“Russia considers EU efforts to expand eastward to Ukraine”,
    If they dont get a leader soon Russia will take over
    They can use this opportunity to try to take advantage of Urkanie Foreign countries usually don’t have the right to interfere but that doesnt seem like that right will stop them.

  • AlexW_2boydbence

    Ukraine is a democratic democracy. The citizens have a or at least should have a right to make their leader step down. Now that that’s been discussed, Crimea is a part of Ukraine. It is not independent of Ukraine, so whatever Ukraine does, Crimea does. Finally, for any war wonderers, war is a high possibility. I will say nothing more.

  • NWeix-1stboydbence

    If he was elected and completely went against everything they were expecting/what they wanted, they have every right to get rid of hum, the problem is more of replacing him as no leaders normally leads to a unbalanced or collapsing country. I also feel that outside countries have the right to interfere with Ukraine when the affairs go beyond the borders of the country.

  • IsabellaV_3boydbence

    As a democratic nation, Ukraine has the power to overthrow their leader. A leader is supposed to make the best choices for their country, and President Yanukovych didn’t do that. He instead decided not to agree to the free trade agreement with the E.U. “… polls show more than 50 percent of citizens would now like to get closer to Europe” said in the introduction. The President has already fled and there is an interim, so it would make sense for Ukraine to overthrow President Yanukovych. There is the risk of being more vulnerable because Ukraine is kind of unstable at this moment right now, and Russia will take the opportunity to invade them.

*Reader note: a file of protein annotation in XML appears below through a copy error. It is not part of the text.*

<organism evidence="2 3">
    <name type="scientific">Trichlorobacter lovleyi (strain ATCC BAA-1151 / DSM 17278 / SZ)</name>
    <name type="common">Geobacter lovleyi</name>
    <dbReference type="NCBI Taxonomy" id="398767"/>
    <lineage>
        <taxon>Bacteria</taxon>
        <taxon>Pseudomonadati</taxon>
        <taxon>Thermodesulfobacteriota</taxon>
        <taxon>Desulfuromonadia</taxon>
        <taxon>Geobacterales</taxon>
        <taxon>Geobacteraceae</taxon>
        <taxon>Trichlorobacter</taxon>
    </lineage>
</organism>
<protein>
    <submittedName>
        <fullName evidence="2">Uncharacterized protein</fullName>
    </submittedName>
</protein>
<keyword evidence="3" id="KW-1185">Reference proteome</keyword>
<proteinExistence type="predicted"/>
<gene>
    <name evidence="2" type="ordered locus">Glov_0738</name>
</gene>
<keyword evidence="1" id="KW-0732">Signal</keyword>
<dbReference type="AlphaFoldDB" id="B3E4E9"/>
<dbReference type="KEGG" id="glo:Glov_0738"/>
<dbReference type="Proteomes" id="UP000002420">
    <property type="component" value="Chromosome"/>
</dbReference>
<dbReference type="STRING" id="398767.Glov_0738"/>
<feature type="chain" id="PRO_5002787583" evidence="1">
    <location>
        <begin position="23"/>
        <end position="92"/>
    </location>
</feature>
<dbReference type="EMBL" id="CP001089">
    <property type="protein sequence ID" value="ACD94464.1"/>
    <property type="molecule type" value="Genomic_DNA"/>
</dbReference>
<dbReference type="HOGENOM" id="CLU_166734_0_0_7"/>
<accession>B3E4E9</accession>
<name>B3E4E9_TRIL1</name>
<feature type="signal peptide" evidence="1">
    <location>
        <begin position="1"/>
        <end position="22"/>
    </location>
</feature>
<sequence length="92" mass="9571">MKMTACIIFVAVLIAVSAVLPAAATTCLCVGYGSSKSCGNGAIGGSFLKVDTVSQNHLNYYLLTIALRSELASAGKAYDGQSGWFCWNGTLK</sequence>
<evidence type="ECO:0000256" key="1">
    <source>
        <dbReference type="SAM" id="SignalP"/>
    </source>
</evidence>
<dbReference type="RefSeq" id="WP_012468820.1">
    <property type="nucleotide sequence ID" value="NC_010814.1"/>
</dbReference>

• Guest

    I do believe people have the right to overthrow their government when the government is threatening them or doing something they’re not supposed to be doing. Although, I do also believe that if Ukraine overthrows their democratic leader, they will be facing a lot of risks. In the end, they are a democracy and should be able to vote on what they want, therefore they should be able to overthrow their leader if they really want to. The article up above states, “. Rioting in Kiev has resulted in the deaths of more than 70 protesters, though actual numbers remain inconclusive. Since then, President Yanukovych has fled the country.” Therefore, If Ukraine has a bad leader, why keep him? The political cartoon below shows Russia as bigger and stronger than Ukraine’s leader. Obviously showing he’s a bad leader because he’s stepping down and actling like a little wimp. Therefore showing, Ukraine’s people should have the right to overthrow him if they desire to.

    • KaraP_Per2_BoydBence

      I agree. Ukraine has a right to overthrow their leader, but doing so is very risky. I believe it is worth the risk to overthrow their leader. Why have a leader that doesn’t represent what you believe? Their leader was siding with Russia, but Russia is now trying to take Crimea from Ukraine, so regardless if they overthrew him or not Russia was basically in charge. However by overthrowing their leader Russia is only in charge of Crimea, not all of Ukraine. I don’t think Russia has the right to just come in and take over part of Ukraine but I do think Ukraine is still better off than before, whether Crimea does officially become apart of Russia or not. “The crisis stems from more than twenty years of weak governance, a lopsided economy dominated by oligarchs, heavy reliance on Russia, and sharp differences between Ukraine’s linguistically, religiously, and ethnically distinct eastern and western halves.” ( found on http://www.pbs.org/newshour/updates/background-briefing-ukraine-crisis/ ) As you can see from this quote, Ukraine has had problems for far too long, they are better off without Yanukovych. They need to sort these problems out with a leader that will represent them accurately.

    • Tosterhout_period2_boyd_bence

      yeah i agree with you but i also see a problem not do over throwing to him because he is a putt it and he could do a lot of damage but so would a war so it losing situation

    • ColeW_4BoydBence

      I absolutely agree with you, but I believe that war shouldn’t be the answer. From the results of the leader being overthrown shouldn’t push riots. They have the right to over throw but the side effect could be devastating.

    • SydneyA_Per4_BoydBence